My boyfriend broke up with me. My mom sent him a text telling him how upset I’ve been, and that she thought he handled the breakup badly. I found out after one of his friends texted me about how upset my ex is because of something my mom called him. Then, one of his friends tweeted about my mom’s text. I am furious at my mom, who insists that she did nothing wrong. She says she was only trying to help so “he could understand the gravity of his actions.” Well, how do I get her to understand the gravity of her actions?
You can’t force your mother’s mind to open and see from your perspective. She is locked into the belief that interfering in your relationship is a hallmark of loyalty. She finds assurance in this belief, and that shields her from considering anything you might say. What her behavior really does, however, is keep you small. She remains the parent, and you, the child who must be protected.
Your mother may have interfered because she was distraught over your emotional response to the relationship’s end. Her interference is a sign she does not trust your capacity for self-healing. Emotions are a natural expression of the energy we attach to experiences in life. The death of a relationship brings grief and its friends: anger, denial, bargaining, depression. If we have committed to the awareness that death is a part of life, we eventually shift into acceptance of our new reality. Here is sustenance for that growth spurt: People come and go, emotions come and go. Each of us must acknowledge that we, too, have entered and left the lives of others. We survived, and so did those we left. Yes, it hurts, and that pain is something we should never inflict thoughtlessly. Yet leaving and being left is a human activity. It is possible that your mother has never learned this truth and is not able to live it or guide you through it.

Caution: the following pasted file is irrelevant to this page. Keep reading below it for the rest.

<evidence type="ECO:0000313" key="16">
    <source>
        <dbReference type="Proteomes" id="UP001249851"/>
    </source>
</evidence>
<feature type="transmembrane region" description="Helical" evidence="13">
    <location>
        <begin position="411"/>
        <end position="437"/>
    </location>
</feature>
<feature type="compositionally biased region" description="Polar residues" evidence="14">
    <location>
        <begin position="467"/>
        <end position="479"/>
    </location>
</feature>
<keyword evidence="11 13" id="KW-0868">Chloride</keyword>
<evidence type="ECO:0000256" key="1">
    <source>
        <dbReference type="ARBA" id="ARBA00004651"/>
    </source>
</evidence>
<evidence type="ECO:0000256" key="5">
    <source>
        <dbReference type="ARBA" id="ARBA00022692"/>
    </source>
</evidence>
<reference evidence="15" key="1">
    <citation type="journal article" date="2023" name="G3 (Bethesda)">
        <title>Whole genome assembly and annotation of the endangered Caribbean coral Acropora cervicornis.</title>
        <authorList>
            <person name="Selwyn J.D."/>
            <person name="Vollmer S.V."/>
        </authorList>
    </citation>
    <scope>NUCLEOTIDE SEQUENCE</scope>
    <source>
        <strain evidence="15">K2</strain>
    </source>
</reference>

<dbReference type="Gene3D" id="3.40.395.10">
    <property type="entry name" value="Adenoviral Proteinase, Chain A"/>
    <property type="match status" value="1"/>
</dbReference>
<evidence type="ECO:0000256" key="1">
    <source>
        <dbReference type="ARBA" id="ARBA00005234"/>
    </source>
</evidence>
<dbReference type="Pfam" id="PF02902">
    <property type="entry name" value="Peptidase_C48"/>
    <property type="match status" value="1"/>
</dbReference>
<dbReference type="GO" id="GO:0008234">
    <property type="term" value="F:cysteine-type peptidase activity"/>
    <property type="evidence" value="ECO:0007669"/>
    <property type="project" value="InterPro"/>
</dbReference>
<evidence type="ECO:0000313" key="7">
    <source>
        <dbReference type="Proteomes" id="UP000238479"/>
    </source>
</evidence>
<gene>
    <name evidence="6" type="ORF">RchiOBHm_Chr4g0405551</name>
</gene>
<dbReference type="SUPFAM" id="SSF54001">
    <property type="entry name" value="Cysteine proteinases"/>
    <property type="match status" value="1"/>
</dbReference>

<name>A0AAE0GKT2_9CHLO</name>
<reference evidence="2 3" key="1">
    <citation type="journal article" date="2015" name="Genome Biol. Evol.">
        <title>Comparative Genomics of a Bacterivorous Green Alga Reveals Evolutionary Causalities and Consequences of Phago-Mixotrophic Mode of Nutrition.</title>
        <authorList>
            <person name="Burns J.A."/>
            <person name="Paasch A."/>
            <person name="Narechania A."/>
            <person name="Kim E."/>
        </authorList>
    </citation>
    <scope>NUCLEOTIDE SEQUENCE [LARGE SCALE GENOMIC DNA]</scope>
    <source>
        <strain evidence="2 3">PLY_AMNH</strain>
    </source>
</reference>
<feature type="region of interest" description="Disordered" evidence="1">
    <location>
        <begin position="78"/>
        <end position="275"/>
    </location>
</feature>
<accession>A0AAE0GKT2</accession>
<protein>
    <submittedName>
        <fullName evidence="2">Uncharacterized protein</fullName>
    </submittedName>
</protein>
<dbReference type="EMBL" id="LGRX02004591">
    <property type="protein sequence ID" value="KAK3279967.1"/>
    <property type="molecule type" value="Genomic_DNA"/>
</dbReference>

Shrug off the idea of educating your mother. Understand the current crisis as an invitation into a healthier way to live and love. Evolve beyond her understanding by finding another adult to mentor you through romantic relationships. Choose someone who clearly values emotions, even difficult ones, because each emotion provides us with important information about ourselves. Choose someone who trusts your capacity to hold, process, and release feelings and who can journey with you through that mess without taking it on. Trust in your own ability to grow beyond the drama now present in your life. Do this by seeing the big picture: You are learning how to give and receive love. That is the true work of life.
I have been treated poorly at work, and the actions against me are likely discriminatory. I confided in a friend who is a longtime employee. I specifically asked her not to tell anyone. Today, I found out that she told her entire department. People I don’t know are coming up to me to talk about it. Is anyone trustworthy?
Yes. But that’s probably hard to accept right now. Discrimination is a violation of social trust. The announcement of your secret is also a betrayal. Don’t take it personally. The woman you confided in had a responsibility to tell you that she could not keep the information confidential. Your responsibility is to accept that few people honor privacy or confidentiality. So, if you confided in her hoping to gain support, admit it. After all, the right person to contact if discrimination occurs is the staff person at work in charge of such matters or an attorney. Trust yourself to take greater care in the future.
“If you say that getting money is the most important thing, you’ll spend your life completely wasting your time. You’ll be doing things you don’t like doing in order to go on living, that is to go on doing things you don’t like doing, which is stupid,” said philosopher Alan Watts. Which day of the week do you love the most?